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Notation: ⟨x⟩ = Ideal generated by x.

From my understanding, the result should look like: $$\{(a_0+a_1X+a_2X^2+\cdots+a_nX^n)+\langle X^3+2X+2\rangle\mid a_0, a_1,\dots, a_n \in\mathbb{Z}_3\},$$

but i need a more specific form and i'm not even sure about this one.

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  • $\begingroup$ Can you prove that every polynomial in $\mathbb Z_3[x]$ is equivalent to a polynomial of degree at most $2$? (Hint: polynomial division). When are two polynomials of this kind equivalent to each other? Now use such polynomials as the representatives you are looking for. $\endgroup$ – Mark Bennet Sep 5 '17 at 20:37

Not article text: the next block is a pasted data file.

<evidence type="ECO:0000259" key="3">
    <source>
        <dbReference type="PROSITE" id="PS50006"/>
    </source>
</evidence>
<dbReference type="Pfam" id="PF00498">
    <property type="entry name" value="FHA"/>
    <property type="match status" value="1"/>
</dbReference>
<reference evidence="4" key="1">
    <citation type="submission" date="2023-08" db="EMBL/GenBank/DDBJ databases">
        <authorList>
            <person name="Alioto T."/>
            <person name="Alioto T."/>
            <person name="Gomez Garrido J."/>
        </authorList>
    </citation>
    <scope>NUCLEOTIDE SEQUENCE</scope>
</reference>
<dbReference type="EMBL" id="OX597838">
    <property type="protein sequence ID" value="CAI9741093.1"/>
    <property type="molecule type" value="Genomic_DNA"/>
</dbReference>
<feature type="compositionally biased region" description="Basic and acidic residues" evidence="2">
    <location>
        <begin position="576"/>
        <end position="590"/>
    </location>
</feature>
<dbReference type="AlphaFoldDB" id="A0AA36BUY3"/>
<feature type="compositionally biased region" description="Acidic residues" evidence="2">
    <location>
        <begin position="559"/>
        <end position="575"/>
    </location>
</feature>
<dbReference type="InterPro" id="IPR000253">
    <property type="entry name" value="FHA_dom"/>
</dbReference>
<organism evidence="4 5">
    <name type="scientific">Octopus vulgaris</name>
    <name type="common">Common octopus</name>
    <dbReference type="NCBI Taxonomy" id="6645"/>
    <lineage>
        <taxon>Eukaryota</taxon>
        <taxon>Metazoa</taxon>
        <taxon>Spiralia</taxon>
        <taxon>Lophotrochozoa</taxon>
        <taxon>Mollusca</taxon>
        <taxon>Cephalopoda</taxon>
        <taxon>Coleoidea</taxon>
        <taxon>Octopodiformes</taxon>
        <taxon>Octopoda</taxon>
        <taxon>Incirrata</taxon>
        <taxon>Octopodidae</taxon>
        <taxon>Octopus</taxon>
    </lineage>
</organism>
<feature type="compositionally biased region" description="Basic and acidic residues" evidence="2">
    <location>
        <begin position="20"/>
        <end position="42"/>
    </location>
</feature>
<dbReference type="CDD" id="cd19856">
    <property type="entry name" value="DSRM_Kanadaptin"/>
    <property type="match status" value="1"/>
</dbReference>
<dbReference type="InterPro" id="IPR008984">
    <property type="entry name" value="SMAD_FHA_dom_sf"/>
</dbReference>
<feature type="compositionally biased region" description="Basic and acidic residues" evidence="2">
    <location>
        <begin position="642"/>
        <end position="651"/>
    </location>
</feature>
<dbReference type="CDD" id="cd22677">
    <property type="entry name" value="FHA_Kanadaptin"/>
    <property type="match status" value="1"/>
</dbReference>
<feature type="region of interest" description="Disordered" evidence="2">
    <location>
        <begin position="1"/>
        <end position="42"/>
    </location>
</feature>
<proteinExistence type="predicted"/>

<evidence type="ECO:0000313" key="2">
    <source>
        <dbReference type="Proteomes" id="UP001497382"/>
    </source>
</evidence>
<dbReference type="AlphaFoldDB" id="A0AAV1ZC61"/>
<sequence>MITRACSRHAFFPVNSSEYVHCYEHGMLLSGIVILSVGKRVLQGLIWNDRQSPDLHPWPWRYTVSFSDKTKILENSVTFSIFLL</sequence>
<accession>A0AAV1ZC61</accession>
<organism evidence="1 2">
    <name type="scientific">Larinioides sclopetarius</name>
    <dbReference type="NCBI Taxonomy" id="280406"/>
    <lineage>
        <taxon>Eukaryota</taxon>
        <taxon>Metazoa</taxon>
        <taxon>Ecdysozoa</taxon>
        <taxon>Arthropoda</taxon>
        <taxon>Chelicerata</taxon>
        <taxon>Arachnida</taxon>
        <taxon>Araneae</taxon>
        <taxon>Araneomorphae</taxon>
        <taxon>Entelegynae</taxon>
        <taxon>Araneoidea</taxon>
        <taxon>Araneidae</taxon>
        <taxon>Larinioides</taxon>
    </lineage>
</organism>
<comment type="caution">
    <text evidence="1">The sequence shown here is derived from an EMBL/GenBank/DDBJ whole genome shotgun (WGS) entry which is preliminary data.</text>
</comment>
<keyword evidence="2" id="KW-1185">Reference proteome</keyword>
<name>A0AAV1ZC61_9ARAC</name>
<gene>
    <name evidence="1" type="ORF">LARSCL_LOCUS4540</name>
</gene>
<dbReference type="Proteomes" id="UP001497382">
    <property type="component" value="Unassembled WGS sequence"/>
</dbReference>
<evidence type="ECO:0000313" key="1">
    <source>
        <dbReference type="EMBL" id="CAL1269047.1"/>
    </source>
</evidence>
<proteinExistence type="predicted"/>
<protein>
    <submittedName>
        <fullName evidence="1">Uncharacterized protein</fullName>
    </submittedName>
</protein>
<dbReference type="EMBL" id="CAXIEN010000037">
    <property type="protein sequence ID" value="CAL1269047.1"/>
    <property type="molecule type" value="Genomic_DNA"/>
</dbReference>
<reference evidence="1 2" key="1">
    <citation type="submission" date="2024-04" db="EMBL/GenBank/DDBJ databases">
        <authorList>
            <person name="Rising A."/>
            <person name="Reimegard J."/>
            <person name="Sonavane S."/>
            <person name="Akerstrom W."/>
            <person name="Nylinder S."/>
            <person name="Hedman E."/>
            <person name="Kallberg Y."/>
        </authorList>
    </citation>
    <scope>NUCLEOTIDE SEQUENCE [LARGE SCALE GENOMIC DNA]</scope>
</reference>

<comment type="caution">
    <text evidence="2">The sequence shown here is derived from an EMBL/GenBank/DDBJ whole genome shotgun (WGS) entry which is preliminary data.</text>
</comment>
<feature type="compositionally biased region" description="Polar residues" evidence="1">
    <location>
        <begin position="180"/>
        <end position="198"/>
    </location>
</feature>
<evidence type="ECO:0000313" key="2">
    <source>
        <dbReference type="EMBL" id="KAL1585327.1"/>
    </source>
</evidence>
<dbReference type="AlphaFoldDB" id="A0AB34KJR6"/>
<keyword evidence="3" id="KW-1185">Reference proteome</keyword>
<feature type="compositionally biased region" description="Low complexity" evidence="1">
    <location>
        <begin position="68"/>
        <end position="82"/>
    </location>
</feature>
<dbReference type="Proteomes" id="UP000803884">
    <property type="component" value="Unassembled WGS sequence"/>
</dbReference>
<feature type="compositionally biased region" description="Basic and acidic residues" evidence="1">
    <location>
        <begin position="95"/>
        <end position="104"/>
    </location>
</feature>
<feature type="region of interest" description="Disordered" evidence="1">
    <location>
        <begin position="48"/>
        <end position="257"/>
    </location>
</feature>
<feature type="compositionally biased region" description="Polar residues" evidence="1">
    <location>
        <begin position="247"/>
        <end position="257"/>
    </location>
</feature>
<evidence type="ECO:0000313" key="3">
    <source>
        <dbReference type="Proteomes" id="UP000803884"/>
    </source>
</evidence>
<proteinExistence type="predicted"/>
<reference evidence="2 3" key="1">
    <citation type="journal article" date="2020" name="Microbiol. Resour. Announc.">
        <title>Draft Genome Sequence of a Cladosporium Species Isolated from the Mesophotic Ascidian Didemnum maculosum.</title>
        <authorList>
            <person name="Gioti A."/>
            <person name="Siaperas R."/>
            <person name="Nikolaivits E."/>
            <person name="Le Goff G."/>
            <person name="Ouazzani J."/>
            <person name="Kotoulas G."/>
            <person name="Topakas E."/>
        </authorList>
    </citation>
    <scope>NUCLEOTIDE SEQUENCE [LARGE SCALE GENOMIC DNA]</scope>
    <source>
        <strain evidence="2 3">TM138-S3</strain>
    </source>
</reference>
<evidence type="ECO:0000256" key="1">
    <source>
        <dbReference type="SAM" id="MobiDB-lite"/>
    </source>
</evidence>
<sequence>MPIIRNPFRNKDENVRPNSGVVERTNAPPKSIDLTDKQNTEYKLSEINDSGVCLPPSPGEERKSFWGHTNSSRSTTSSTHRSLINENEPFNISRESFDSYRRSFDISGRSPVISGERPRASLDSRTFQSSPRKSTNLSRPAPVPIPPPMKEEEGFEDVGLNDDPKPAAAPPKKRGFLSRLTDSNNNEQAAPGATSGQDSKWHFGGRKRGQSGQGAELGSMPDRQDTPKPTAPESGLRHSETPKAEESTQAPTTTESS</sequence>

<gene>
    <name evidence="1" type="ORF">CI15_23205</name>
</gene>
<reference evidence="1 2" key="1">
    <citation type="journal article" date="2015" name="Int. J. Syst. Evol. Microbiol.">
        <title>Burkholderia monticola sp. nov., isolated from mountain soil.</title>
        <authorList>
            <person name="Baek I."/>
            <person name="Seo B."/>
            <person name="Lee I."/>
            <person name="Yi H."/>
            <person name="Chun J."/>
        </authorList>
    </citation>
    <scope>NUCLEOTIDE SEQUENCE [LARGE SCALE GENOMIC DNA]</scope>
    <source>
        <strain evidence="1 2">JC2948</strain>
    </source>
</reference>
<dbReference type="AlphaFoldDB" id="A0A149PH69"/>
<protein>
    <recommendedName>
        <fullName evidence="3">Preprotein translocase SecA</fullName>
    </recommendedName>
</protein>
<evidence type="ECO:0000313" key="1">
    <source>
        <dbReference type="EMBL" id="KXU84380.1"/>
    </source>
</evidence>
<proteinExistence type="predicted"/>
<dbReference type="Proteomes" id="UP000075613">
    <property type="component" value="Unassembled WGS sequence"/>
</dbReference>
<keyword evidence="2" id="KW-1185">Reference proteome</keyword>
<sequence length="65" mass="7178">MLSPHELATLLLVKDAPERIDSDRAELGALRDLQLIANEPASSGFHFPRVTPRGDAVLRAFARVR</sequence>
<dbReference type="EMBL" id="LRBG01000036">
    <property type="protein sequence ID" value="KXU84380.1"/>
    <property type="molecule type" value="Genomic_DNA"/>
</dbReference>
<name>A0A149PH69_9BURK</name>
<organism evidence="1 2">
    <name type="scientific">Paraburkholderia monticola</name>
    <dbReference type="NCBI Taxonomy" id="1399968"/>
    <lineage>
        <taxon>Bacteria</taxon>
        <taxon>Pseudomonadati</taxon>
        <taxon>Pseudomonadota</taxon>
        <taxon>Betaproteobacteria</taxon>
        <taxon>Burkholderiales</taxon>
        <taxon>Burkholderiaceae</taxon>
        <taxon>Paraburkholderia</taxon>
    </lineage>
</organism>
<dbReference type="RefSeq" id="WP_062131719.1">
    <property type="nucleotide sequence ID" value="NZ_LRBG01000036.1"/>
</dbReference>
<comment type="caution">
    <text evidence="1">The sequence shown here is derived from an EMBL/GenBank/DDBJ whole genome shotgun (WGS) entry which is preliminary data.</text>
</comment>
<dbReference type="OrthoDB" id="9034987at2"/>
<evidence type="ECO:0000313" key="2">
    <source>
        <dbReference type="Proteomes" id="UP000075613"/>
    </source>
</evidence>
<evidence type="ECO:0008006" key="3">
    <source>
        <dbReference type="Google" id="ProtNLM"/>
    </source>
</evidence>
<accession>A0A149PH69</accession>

• $\begingroup$ So $\mathbb{Z_3}{[X]}/⟨X^3+2X+2⟩$ = $$\{(a_0+a_1X+a_2X^2\rangle\mid a_0, a_1,a_2 \in\mathbb{Z}_3\}$$. There are 27 possible polynomials of degree 2. $\endgroup$ – Surreal Everything Sep 6 '17 at 7:38
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It is a vector space of dimension $3$ (basis is $\{1,x,x^2\}$) over $\Bbb Z_3$, so there are $3^3 = 27$ equivalence classes.

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  • $\begingroup$ What if you mod out by a different cubic polynomial? .. $\endgroup$ – Chris Custer Sep 6 '17 at 3:43
  • $\begingroup$ For any cubic polynomial, the vector space has the same basis so the answer is 27. $\endgroup$ – Surreal Everything Sep 6 '17 at 7:28

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